SC lawmakers consider splitting state health department
COLUMBIA, SC (WCSC) – From coordinating the state’s pandemic response to issuing food safety permits to regulating dams, responsibilities entrusted to the Department of Health and Environmental Control of South Carolina, or DHEC, are vast.
Corn state lawmakers have characterized the department of about 3,500 employees is unwieldy and, at times, inefficient, and an influential state senator’s efforts to dismantle DHEC go through the South Carolina Senate.
“[It’s] the product of many, many hours by staff, members of the Medical Affairs Committee and those who will be affected by this,” said Senator Harvey Peeler, R-Cherokee and Chairman of the Senate Finance Committee, of the legislation. . Peeler is the main sponsor of the bill, S.2which counts Republicans and Democrats among its co-sponsors.
S.2 would disband DHEC and create two new cabinet-level agencies: the Department of Behavioral and Public Health and the Department of Environmental Services.
Behavioral and Public Health would take over DHEC’s health responsibilities and encompass the Department of Mental Health and the Department of Substance Abuse Services, both of which would cease to exist.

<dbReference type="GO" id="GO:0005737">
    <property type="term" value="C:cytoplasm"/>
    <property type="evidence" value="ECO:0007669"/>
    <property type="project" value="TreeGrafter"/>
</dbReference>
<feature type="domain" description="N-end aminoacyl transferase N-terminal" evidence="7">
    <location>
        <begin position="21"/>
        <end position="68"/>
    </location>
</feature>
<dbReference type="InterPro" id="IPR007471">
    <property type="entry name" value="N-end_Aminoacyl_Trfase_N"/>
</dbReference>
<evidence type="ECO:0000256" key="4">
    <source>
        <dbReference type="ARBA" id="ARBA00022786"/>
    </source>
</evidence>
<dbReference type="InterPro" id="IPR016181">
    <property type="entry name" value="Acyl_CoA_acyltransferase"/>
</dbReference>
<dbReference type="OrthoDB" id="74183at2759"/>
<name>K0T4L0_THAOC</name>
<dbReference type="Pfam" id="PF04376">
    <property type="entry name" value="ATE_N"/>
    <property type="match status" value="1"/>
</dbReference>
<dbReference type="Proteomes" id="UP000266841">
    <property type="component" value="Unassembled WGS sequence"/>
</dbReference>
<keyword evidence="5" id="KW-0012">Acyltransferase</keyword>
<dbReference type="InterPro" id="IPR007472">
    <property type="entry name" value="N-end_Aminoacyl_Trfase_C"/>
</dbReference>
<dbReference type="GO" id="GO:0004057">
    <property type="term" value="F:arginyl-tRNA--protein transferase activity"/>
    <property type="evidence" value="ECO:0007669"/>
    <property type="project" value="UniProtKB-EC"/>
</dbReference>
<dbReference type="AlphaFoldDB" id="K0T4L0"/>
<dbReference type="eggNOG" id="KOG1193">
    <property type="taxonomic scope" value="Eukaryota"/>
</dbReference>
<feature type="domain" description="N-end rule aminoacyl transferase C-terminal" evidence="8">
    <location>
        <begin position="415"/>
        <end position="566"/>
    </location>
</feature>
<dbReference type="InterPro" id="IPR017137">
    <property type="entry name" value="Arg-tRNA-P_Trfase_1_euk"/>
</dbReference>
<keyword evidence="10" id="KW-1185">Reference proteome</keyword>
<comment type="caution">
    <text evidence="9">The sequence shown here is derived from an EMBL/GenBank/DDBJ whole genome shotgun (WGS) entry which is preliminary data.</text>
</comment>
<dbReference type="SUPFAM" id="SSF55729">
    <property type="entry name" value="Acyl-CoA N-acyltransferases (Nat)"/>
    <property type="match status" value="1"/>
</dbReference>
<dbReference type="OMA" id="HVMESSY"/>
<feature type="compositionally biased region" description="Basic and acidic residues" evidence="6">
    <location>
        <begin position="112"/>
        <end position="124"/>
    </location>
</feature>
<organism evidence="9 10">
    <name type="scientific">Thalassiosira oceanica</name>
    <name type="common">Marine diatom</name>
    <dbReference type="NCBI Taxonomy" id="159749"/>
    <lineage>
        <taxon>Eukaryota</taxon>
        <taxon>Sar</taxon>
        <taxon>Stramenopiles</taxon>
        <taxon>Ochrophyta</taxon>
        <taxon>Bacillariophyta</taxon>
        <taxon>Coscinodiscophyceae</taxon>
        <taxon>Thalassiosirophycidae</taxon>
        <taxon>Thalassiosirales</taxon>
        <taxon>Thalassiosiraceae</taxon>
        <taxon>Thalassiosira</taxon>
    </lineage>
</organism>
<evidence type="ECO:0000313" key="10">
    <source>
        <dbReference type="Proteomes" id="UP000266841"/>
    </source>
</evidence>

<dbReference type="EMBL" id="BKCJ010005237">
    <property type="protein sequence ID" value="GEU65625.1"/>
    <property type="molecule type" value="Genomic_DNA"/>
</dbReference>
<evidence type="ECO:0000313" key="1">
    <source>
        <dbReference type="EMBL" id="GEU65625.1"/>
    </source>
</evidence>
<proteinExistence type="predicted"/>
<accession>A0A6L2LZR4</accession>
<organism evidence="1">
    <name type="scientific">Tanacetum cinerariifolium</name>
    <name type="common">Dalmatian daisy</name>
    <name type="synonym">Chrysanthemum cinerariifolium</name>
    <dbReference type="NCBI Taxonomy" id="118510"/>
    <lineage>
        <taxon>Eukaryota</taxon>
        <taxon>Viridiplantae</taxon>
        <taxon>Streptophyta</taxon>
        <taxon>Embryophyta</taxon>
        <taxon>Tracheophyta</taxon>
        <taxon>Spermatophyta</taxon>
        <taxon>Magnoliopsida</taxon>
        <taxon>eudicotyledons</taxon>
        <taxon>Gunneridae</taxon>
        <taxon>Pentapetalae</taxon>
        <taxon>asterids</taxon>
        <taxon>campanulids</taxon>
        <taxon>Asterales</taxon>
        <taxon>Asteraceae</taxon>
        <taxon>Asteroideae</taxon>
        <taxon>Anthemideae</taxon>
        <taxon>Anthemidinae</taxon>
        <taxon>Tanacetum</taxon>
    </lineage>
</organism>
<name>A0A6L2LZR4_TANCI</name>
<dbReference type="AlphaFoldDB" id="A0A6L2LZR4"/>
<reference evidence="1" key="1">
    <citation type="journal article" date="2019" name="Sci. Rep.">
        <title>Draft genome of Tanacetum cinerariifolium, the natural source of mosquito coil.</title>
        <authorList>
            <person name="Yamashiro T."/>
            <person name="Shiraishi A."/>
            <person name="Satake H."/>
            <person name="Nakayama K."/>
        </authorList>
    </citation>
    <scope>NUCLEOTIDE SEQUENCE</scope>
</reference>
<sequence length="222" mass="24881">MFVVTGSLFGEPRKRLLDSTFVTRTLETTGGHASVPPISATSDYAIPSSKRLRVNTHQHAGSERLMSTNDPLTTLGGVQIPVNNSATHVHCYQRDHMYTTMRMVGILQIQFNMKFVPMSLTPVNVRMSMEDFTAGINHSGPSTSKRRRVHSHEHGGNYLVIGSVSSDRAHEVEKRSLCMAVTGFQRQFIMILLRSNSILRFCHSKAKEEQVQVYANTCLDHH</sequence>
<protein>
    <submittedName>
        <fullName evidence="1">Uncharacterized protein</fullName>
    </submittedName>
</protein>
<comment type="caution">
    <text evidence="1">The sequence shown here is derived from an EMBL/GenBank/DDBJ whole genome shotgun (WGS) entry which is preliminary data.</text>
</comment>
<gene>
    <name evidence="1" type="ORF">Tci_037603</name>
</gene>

The environmental monitoring function of DHEC would be transferred to the Department of Environmental Services, which would also take over the current Water Resources Division of the Department of Natural Resources.
Meanwhile, two of DHEC’s other current responsibilities, oversight of veterans care homes and food security programs, would be transferred to the Department of Veterans Affairs and the state Department of Agriculture, respectively.
“I think it’s a great work product that has the ability to focus on areas that need attention and opportunities to bring people together, those of like minds, services like behavioral health services “said Senate Speaker Thomas Alexander, R-Oconee, mentioned.
After receiving a favorable report from a Senate subcommittee last week, the bill could face its first big vote as early as Thursday, when the Senate Medical Affairs Committee is due to meet with this bill and several others. bills on its busy agenda. S.2 would still need the approval of the House of Representatives and Governor Henry McMaster to go into effect.
If it becomes law, as currently drafted, the entire transition will need to be completed by June 30, 2023.
In a statement, DHEC said: “We stand ready to work with our partners and employees to put in place any changes to our structure should this or any other bill become law with the ultimate goal of ensuring that the implementation work is as transparent as possible for the people we serve and our employees.
The new chairman of the board that oversees the DHEC told lawmakers earlier this month that he believes the idea behind the bill is good but would like more information on the effects of a split, such as how much it would cost or save the state financially.
S.2 would also disband that council, along with the state Mental Health Commission.
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